Thiruvananthapuram, April 13 The Application Laboratory of the Japanese national weather forecaster Jamstec has indicated that parts of the South Peninsula, Gujarat and adjoining Central India (West Madhya Pradesh) as well as North-West India may witness an indifferent monsoon this year.
The weak monsoon signal will be on show predominantly into the second half of the monsoon (August-September) after a satisfactory pre-monsoon season (March-April-May) and the first monsoon month of June, the Japanese forecaster said.
Skymet predicts normal South-West monsoon for India this yearBut Rajasthan, Gujarat, parts of NE states, Karnataka, Kerala will get scanty rains in July-August
IMD forecast awaited
Private forecaster Skymet Weather had on April 12 come out with its monsoon outlook (June-September) predicting a ‘normal’ season (rainfall amounting to 98 per cent of the normal), but marked by wide spatial variability.
This would come into play after the ongoing helpful La Nana conditions in the tropical Pacific (warmer in the West basin than in the East) start to wear off from June and closer home, neutral Indian Ocean Dipole (IOD) conditions deteriorate.
India Meteorological Department (IMD) is expected to announce its first monsoon forecast anytime from now even as a heat wave shows signs of relent briefly and seasonal thunderstorms roam the South Peninsula and East and North-East.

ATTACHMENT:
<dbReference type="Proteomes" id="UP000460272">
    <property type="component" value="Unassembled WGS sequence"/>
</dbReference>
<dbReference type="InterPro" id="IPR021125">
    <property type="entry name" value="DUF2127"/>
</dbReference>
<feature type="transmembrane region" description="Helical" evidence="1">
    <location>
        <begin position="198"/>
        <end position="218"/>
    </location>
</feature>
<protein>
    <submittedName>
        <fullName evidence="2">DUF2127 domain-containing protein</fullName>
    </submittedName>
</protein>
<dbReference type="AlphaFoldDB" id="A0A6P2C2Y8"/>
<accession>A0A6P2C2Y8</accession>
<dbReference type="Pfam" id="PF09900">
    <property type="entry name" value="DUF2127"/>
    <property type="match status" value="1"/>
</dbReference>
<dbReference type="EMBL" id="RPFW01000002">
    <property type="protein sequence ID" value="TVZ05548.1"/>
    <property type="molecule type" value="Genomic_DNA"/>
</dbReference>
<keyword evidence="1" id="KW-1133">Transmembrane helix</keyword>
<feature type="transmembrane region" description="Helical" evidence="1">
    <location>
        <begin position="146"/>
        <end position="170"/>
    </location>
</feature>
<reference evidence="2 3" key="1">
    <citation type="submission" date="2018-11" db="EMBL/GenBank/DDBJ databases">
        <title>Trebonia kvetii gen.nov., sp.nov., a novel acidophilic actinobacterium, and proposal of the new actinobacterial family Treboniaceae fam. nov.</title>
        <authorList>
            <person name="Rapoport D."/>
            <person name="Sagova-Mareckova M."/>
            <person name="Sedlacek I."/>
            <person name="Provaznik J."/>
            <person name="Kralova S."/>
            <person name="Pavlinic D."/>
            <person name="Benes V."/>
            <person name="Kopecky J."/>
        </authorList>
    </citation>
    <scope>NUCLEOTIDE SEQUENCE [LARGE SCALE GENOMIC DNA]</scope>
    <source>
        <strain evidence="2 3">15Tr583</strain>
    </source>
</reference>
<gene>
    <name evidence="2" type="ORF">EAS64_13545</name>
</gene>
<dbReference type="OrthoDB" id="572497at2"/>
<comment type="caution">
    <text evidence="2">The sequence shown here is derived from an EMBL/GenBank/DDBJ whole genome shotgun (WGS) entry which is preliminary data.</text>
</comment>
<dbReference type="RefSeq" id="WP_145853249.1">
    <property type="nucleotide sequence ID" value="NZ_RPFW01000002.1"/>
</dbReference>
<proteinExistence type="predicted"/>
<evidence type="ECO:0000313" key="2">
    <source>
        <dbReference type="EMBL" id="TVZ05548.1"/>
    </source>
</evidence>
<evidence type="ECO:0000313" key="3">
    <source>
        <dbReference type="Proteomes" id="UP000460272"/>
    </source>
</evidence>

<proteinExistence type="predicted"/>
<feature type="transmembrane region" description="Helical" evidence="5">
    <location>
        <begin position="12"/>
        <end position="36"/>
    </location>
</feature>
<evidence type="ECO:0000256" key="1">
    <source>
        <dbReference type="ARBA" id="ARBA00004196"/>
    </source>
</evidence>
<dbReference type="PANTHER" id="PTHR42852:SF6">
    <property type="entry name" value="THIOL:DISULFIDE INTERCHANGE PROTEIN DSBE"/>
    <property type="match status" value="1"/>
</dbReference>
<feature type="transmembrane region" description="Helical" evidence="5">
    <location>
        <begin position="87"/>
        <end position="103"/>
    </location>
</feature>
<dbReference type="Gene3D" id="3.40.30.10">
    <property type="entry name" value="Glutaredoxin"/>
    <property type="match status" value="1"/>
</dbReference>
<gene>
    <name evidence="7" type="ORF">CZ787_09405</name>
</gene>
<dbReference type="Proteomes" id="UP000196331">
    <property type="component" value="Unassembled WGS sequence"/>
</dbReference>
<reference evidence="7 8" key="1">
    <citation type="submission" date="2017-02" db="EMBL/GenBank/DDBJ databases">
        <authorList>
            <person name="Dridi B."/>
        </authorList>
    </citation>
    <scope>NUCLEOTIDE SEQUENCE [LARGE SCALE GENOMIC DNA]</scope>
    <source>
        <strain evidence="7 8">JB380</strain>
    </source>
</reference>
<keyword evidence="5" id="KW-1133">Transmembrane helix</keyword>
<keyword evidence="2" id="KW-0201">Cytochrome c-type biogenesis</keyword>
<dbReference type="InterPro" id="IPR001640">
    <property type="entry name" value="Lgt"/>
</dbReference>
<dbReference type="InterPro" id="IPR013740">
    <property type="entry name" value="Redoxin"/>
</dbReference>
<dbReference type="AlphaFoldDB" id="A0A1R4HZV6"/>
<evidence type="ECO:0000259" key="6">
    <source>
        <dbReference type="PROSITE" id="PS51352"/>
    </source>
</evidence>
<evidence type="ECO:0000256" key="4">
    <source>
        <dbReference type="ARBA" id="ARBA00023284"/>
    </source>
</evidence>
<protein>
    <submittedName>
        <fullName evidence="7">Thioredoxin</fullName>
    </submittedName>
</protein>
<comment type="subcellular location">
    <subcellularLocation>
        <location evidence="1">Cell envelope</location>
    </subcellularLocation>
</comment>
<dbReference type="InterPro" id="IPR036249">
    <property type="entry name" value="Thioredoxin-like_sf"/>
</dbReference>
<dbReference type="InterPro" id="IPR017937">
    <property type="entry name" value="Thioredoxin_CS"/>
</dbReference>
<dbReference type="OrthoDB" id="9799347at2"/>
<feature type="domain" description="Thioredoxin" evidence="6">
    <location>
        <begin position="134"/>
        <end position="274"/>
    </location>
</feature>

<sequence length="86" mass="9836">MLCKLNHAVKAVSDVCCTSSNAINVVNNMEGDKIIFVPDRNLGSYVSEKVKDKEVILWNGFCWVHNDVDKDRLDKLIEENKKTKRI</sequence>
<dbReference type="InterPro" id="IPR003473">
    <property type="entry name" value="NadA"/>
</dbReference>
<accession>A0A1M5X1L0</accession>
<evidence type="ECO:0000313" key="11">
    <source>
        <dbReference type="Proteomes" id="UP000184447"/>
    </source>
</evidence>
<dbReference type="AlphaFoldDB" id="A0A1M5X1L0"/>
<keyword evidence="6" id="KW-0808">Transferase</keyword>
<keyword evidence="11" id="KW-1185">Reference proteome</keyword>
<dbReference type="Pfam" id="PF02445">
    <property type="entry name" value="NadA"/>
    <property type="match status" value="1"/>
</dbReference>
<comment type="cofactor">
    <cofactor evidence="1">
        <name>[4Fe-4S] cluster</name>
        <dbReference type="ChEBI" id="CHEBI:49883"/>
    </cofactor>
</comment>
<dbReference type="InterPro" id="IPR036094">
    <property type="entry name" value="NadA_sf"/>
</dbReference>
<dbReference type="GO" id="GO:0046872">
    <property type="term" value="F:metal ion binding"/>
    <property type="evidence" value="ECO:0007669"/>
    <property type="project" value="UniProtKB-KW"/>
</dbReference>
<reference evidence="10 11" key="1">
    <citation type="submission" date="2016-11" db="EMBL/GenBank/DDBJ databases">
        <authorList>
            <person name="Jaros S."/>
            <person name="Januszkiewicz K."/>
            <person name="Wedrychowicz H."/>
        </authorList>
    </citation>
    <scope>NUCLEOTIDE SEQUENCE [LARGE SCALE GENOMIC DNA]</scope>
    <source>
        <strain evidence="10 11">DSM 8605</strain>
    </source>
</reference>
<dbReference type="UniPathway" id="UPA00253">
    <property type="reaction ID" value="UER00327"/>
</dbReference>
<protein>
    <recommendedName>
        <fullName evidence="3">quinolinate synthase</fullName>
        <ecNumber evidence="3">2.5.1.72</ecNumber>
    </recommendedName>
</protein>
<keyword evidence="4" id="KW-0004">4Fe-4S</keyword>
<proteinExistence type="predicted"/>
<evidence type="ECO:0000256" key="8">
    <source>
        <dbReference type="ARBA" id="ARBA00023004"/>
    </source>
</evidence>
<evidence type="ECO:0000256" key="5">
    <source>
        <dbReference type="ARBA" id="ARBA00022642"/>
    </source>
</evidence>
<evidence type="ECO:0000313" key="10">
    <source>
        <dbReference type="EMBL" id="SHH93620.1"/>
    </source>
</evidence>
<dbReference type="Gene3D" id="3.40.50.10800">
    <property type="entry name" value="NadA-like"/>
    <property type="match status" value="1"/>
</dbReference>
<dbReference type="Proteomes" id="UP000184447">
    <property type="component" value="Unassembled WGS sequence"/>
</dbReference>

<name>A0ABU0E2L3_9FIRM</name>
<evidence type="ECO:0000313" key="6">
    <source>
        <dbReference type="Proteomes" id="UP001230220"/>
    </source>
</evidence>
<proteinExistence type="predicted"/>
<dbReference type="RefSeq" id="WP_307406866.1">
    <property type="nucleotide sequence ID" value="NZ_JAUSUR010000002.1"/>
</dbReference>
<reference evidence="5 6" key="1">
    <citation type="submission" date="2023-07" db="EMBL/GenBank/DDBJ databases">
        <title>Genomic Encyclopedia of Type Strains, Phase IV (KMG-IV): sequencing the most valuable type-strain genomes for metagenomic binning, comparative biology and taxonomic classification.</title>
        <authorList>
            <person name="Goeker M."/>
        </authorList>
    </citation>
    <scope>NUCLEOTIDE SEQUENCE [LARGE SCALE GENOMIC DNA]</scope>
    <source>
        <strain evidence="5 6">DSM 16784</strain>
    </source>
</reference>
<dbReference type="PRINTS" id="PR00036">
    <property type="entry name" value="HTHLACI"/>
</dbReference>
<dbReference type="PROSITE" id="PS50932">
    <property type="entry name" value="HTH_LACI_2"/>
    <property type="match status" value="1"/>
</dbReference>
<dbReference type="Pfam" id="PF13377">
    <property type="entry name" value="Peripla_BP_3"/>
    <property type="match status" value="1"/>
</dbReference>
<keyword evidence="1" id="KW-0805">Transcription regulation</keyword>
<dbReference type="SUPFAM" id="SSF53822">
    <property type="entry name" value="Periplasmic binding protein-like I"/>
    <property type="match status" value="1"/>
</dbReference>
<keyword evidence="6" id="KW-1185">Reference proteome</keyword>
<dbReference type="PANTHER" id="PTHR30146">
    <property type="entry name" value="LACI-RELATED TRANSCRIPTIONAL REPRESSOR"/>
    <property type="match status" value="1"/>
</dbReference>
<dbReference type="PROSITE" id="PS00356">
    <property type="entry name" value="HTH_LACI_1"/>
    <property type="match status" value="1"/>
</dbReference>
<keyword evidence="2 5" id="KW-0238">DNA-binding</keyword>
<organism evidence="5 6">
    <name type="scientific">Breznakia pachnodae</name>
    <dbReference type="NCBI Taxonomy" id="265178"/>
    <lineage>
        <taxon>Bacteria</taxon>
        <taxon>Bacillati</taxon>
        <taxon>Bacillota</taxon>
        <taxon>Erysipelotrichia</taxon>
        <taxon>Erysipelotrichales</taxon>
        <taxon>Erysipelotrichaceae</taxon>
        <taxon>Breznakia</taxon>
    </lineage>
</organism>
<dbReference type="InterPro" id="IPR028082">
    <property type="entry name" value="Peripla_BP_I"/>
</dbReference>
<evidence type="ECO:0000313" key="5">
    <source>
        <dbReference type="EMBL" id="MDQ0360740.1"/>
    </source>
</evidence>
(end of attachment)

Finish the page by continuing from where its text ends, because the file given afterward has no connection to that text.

Negative IOD likely
The Japanese agency suspects that the neutral IOD conditions may give way to a negative IOD (warmer in the East basin than the West) later into the summer, considered prejudicial for a concurrent Indian monsoon. Skymet Weather tends to agree with this outlook.
Skymet had said the IOD is currently neutral, but has a propensity to approach the threshold of being negative. A neutral Pacific and an unstable IOD will combine to cause extreme variability in the monthly rainfall distribution. Earlier, the Busan, South-Korea-based APEC Climate Centre had pointed to likely monsoon reverses for Kerala, Tamil Nadu, Rayalaseema, North interior and Coastal Karnataka, Marathawada and Goa.
July and August, respectively considered the rainiest and second-rainiest months of the monsoon, may bear this out, the South Korean agency had said, though it expects some order (in the form of better rains) to return in September. South Kerala and adjoining Tamil Nadu may continue to experience deficient rainfall in September. This should go to rule out excess rain and floods witnessed over these states in the immediate past years, notably the Great Flood of 2018.